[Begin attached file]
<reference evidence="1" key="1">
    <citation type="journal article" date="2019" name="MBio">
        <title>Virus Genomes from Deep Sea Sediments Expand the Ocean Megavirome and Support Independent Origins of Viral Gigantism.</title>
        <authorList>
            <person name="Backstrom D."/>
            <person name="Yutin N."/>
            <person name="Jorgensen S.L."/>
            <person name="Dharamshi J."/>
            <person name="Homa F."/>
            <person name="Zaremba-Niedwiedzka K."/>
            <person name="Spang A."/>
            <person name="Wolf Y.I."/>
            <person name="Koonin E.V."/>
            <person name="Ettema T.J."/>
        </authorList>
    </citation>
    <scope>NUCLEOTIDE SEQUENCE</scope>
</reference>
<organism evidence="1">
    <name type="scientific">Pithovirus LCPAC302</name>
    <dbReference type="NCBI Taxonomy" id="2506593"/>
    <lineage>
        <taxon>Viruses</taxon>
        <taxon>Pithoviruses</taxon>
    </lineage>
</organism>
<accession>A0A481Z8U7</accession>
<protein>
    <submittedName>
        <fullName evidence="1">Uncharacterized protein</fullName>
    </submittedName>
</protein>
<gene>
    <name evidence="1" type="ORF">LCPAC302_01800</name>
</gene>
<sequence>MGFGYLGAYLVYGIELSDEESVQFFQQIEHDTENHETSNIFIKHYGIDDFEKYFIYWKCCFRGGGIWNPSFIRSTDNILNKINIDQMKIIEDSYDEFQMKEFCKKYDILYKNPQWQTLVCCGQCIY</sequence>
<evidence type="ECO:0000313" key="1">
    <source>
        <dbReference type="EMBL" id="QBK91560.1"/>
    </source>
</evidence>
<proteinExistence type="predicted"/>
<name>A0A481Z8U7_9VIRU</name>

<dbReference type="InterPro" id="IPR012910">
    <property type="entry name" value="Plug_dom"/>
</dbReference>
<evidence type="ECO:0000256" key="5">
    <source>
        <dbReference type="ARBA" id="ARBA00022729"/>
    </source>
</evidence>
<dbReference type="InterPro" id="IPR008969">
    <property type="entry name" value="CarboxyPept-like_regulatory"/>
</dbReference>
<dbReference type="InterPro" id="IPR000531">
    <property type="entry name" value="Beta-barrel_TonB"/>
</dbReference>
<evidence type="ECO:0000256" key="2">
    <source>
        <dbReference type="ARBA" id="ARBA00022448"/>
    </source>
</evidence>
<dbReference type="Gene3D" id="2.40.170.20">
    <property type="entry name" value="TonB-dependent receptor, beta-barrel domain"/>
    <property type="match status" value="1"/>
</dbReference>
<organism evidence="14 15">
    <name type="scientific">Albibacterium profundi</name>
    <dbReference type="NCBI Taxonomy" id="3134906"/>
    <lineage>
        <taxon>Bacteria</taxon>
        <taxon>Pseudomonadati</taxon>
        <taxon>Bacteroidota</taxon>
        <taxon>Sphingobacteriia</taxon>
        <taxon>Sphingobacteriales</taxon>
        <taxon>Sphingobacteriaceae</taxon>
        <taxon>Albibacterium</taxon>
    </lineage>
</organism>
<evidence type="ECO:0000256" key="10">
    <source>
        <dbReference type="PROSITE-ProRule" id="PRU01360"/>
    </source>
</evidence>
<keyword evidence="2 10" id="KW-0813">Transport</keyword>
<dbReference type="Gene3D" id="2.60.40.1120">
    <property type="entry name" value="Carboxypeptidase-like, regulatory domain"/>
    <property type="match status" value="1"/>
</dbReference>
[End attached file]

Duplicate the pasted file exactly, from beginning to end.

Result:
<reference evidence="1" key="1">
    <citation type="journal article" date="2019" name="MBio">
        <title>Virus Genomes from Deep Sea Sediments Expand the Ocean Megavirome and Support Independent Origins of Viral Gigantism.</title>
        <authorList>
            <person name="Backstrom D."/>
            <person name="Yutin N."/>
            <person name="Jorgensen S.L."/>
            <person name="Dharamshi J."/>
            <person name="Homa F."/>
            <person name="Zaremba-Niedwiedzka K."/>
            <person name="Spang A."/>
            <person name="Wolf Y.I."/>
            <person name="Koonin E.V."/>
            <person name="Ettema T.J."/>
        </authorList>
    </citation>
    <scope>NUCLEOTIDE SEQUENCE</scope>
</reference>
<organism evidence="1">
    <name type="scientific">Pithovirus LCPAC302</name>
    <dbReference type="NCBI Taxonomy" id="2506593"/>
    <lineage>
        <taxon>Viruses</taxon>
        <taxon>Pithoviruses</taxon>
    </lineage>
</organism>
<accession>A0A481Z8U7</accession>
<protein>
    <submittedName>
        <fullName evidence="1">Uncharacterized protein</fullName>
    </submittedName>
</protein>
<gene>
    <name evidence="1" type="ORF">LCPAC302_01800</name>
</gene>
<sequence>MGFGYLGAYLVYGIELSDEESVQFFQQIEHDTENHETSNIFIKHYGIDDFEKYFIYWKCCFRGGGIWNPSFIRSTDNILNKINIDQMKIIEDSYDEFQMKEFCKKYDILYKNPQWQTLVCCGQCIY</sequence>
<evidence type="ECO:0000313" key="1">
    <source>
        <dbReference type="EMBL" id="QBK91560.1"/>
    </source>
</evidence>
<proteinExistence type="predicted"/>
<name>A0A481Z8U7_9VIRU</name>

<dbReference type="InterPro" id="IPR012910">
    <property type="entry name" value="Plug_dom"/>
</dbReference>
<evidence type="ECO:0000256" key="5">
    <source>
        <dbReference type="ARBA" id="ARBA00022729"/>
    </source>
</evidence>
<dbReference type="InterPro" id="IPR008969">
    <property type="entry name" value="CarboxyPept-like_regulatory"/>
</dbReference>
<dbReference type="InterPro" id="IPR000531">
    <property type="entry name" value="Beta-barrel_TonB"/>
</dbReference>
<evidence type="ECO:0000256" key="2">
    <source>
        <dbReference type="ARBA" id="ARBA00022448"/>
    </source>
</evidence>
<dbReference type="Gene3D" id="2.40.170.20">
    <property type="entry name" value="TonB-dependent receptor, beta-barrel domain"/>
    <property type="match status" value="1"/>
</dbReference>
<organism evidence="14 15">
    <name type="scientific">Albibacterium profundi</name>
    <dbReference type="NCBI Taxonomy" id="3134906"/>
    <lineage>
        <taxon>Bacteria</taxon>
        <taxon>Pseudomonadati</taxon>
        <taxon>Bacteroidota</taxon>
        <taxon>Sphingobacteriia</taxon>
        <taxon>Sphingobacteriales</taxon>
        <taxon>Sphingobacteriaceae</taxon>
        <taxon>Albibacterium</taxon>
    </lineage>
</organism>
<evidence type="ECO:0000256" key="10">
    <source>
        <dbReference type="PROSITE-ProRule" id="PRU01360"/>
    </source>
</evidence>
<keyword evidence="2 10" id="KW-0813">Transport</keyword>
<dbReference type="Gene3D" id="2.60.40.1120">
    <property type="entry name" value="Carboxypeptidase-like, regulatory domain"/>
    <property type="match status" value="1"/>
</dbReference>